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1.  Advocating for children's health: a US and UK perspective 
Archives of Disease in Childhood  2001;85(3):180-182.
doi:10.1136/adc.85.3.180
PMCID: PMC1718917  PMID: 11517094
2.  Work, family socioeconomic status, and growth among working boys in Jordan 
Archives of Disease in Childhood  2001;84(4):311-314.
AIMS—To describe the work, family socioeconomic characteristics, and growth of a representative sample of working children in Jordan.
METHODS—In a cross sectional survey of growth and health, 135 working children (aged 10-16 years) were studied in the areas of Irbid, Jarash, and North Jordan Valley. The children and their parents were interviewed and data collected on length of working week, income earned by the child, duration of work in years, age of starting work, type of work, child's smoking status, and family socioeconomic status.
RESULTS—The mean age of the children was 13.3 years; 14.8% had started work before the age of 10 and 12.6% had been working for more than four years. Mean income was 34 Jordanian Dinars but 6.7% were unwaged; 34% were working more than 60 hours per week, and 85.9% more than 40 hours. Monthly income and working hours were positively correlated with the age of the child. There was no correlation between age and smoking status; 37.8% smoked more than five cigarettes per day. Mean height and weight z scores were −0.365 and −0.081 of the UK standard respectively. Packed cell volume was within the anaemic range in 34.1% of children.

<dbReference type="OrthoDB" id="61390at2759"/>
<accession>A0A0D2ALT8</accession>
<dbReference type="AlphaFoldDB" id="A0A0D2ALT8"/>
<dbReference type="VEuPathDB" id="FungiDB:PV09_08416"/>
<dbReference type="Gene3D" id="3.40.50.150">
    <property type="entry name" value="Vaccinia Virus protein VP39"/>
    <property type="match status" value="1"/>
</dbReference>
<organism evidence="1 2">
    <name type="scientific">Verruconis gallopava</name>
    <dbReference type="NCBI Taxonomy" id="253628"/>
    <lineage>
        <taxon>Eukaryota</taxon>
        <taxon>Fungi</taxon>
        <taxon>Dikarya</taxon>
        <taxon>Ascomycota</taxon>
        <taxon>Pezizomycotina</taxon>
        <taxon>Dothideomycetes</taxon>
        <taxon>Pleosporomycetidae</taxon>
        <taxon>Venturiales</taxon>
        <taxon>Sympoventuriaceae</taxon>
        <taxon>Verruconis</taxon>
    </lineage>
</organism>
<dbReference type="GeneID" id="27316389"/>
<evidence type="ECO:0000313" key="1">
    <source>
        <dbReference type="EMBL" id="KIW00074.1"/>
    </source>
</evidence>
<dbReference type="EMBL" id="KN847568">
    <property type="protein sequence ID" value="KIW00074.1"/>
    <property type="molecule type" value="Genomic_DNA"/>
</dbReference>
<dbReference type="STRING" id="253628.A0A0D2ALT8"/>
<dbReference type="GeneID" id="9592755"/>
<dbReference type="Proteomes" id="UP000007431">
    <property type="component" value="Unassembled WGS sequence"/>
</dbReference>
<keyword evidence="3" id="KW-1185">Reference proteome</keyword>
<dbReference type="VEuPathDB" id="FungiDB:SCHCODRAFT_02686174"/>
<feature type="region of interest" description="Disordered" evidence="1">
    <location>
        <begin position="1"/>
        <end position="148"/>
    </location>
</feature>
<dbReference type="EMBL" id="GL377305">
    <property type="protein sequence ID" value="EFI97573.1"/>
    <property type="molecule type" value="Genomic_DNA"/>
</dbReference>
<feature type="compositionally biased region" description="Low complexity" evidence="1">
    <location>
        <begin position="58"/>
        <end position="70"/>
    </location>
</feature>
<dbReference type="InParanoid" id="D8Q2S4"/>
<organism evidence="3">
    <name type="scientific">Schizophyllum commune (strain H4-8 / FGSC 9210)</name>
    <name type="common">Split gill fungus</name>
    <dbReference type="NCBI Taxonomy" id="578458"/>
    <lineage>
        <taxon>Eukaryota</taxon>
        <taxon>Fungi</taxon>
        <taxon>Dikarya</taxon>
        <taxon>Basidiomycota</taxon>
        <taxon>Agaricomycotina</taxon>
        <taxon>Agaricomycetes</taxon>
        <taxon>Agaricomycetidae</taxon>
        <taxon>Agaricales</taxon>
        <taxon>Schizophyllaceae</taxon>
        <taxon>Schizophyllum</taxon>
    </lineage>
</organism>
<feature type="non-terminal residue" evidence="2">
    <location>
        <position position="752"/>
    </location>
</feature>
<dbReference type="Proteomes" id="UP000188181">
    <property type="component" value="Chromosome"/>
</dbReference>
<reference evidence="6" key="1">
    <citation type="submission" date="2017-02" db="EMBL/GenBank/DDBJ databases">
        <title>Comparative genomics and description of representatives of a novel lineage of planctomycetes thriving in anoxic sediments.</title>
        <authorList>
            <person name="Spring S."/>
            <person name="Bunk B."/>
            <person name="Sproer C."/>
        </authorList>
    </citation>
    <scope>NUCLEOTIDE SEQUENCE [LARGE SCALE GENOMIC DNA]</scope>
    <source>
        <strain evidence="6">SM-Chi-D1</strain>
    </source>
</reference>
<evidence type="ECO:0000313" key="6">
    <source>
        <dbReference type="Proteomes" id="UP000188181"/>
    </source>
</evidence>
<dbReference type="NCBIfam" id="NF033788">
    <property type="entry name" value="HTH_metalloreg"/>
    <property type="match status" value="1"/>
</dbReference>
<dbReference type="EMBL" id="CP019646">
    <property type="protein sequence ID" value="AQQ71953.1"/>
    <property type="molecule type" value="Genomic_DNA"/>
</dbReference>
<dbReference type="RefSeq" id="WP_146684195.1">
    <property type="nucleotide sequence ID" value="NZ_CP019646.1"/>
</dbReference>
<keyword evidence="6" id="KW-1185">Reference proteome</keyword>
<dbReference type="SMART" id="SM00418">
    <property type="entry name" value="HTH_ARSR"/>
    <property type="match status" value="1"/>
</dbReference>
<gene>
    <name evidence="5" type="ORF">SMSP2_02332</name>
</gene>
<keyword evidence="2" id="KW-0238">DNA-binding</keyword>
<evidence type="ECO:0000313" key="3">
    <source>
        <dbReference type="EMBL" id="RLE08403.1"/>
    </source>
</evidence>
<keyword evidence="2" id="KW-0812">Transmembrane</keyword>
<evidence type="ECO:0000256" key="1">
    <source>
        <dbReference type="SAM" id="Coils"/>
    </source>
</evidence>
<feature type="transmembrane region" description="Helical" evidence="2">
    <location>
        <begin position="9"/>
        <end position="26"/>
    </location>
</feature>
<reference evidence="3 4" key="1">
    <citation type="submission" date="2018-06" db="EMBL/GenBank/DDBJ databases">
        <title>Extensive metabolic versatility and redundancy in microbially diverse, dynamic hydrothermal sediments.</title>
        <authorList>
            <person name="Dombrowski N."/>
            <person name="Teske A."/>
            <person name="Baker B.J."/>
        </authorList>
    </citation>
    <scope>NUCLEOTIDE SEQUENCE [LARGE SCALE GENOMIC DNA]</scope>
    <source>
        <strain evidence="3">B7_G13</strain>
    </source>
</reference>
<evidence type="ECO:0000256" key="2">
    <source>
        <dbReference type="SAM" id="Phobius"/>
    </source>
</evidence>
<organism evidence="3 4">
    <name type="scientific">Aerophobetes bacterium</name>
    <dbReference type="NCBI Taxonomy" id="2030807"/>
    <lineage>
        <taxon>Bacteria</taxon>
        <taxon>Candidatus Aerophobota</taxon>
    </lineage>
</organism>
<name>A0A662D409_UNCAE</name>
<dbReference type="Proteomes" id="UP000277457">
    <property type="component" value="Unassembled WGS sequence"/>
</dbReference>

CONCLUSIONS—In Jordan many children start work at an early age and work long hours for little or no income. Stunting and anaemia are common and many are established smokers. Relevance of these findings for social policy and health care of working children in Jordan and elsewhere is discussed.


doi:10.1136/adc.84.4.311
PMCID: PMC1718738  PMID: 11259229
3.  Tertiary paediatrics needs a disability model 
doi:10.1136/adc.83.1.35
PMCID: PMC1718402  PMID: 10868997
4.  Exploring the scope for advocacy by paediatricians 
doi:10.1136/adc.82.5.428e
PMCID: PMC1718303  PMID: 10836938
6.  Young Carers and their Families. 
PMCID: PMC1717925  PMID: 10208964
7.  Randomised controlled trial assessing the effectiveness of a booklet on the duration of breast feeding 
Archives of Disease in Childhood  1997;76(6):500-504.
Accepted 14 February 1997

OBJECTIVE—To test the efficacy of an information booklet to increase the duration of breast feeding.
RESEARCH DESIGN—Randomised design, stratifying by maternal residence and working activity. Two hundred women were recruited, 103 received the booklet and verbal counselling and 97 verbal counselling only.
POPULATION—Infants observed from 15 September 1993 to 15 June 1994 in the well baby outpatient clinic of the Paediatric Institute of the Catholic University of Rome, Italy.
MAIN RESULTS—No statistically significant difference was found between the two groups in the prevalence of exclusive or complementary breast feeding at 6 months of age: 48.5% and 59.2% in the intervention group, 43.7% and 51.5% in the control group. The median duration of exclusive or complementary breast feeding was 24 and 27 weeks in the treated group, 22 and 25 in the control group.
CONCLUSIONS—The information booklet alone does not seem to increase the duration and the prevalence of breast feeding at 6 months of age. The use of written material with a more individualised support and more extensive use of randomised clinical trials in the evaluation of health promoting programmes is recommended. 


PMCID: PMC1717207  PMID: 9245846

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